The cops used the vehicle to scan license plates.
Google Maps vehicles photographing the streets are an occasional sight on the roads throughout the U.S, but the Philadelphia Police Department keeps an eye on citizens by taking advantage of people’s indifference towards these camera-toting models. Motherboard recently unearthed the story of how authorities in Philly used an SUV with Google Maps decals (not pictured above) to collect license plate images from a potentially huge number of vehicles there.
A photo first showed the SUV with Google Maps stickers on the windows near the Philadelphia Convention Center. However, a closer inspection revealed the vehicle didn't really work for the tech giant. Instead, it had a registration as being part of the city's fleet. Philly's police department eventually admitted it owns this license-plate scanning SUV.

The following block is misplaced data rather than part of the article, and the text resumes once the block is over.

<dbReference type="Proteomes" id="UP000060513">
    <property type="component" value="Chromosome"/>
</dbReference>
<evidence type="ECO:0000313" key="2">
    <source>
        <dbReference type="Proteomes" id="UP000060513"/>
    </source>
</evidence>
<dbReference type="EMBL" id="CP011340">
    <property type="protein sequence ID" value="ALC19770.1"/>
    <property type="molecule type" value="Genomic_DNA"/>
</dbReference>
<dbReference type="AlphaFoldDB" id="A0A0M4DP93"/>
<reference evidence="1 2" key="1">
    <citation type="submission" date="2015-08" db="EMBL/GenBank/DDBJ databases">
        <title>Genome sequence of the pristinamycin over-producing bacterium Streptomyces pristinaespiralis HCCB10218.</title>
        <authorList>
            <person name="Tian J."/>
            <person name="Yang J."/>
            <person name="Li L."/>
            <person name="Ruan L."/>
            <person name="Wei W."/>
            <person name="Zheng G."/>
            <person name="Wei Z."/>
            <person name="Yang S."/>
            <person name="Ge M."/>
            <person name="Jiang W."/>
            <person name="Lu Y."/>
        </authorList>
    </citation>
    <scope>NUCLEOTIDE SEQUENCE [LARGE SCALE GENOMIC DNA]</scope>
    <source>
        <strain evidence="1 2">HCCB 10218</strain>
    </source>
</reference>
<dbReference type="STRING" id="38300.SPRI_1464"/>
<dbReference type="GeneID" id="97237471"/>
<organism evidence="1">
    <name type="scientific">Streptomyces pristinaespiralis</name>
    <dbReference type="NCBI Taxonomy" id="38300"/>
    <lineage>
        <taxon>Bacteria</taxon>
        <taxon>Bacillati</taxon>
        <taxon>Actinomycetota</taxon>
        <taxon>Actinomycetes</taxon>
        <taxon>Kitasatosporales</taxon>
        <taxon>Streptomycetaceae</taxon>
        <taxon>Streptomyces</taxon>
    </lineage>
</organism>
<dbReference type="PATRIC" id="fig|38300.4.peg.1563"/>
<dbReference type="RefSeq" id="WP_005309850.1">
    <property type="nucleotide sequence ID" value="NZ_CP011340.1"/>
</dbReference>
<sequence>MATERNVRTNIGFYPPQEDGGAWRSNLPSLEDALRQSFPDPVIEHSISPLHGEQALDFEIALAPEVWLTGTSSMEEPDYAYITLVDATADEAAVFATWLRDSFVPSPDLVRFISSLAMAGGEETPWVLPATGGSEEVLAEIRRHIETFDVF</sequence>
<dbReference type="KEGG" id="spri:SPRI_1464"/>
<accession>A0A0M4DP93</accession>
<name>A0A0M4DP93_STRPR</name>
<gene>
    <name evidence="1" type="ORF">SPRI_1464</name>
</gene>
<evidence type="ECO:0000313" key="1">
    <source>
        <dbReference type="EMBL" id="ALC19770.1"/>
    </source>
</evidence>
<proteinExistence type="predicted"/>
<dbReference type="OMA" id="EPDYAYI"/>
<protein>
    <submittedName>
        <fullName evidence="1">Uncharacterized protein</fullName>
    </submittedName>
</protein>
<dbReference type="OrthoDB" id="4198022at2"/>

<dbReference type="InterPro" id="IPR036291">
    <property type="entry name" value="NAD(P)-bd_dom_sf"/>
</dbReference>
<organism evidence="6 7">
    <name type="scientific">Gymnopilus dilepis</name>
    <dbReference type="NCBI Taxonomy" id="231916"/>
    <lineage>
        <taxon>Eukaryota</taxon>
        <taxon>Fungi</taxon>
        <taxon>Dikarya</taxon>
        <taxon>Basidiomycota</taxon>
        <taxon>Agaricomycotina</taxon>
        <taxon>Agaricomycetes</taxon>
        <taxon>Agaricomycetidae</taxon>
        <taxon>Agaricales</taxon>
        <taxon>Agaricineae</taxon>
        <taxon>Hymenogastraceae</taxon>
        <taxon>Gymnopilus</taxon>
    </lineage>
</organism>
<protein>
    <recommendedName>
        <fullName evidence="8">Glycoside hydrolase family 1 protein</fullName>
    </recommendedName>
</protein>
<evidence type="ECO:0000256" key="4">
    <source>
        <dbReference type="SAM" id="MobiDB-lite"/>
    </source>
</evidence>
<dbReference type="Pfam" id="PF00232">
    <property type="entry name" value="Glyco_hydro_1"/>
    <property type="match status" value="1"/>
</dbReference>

Plate scanning is controversial in the US for privacy reasons, but it's not illegal. Police departments and other authorities use the cameras to photograph several vehicles each second, and they log each one's location. The vast majority of these people are completely innocent drivers who are just doing their daily routine. However, law enforcement claims the tech allows them to find stolen cars, rescue kidnapped children, and identify folks with outstanding tickets.
If the cops aren't doing anything against the law with this SUV, why dress it up as a Google Maps vehicle? Even the police aren't entirely sure of that. “The placing of any particular decal on the vehicle was not approved through any chain of command,” a spokesperson for the authorities told Motherboard. The department promised to launch an inquiry into what happened and had the decals removed.
Google shouldn't be too happy about this behavior, either. If the police start posing as the tech company, people could lose trust when they see the firm's mapping vehicles on the road.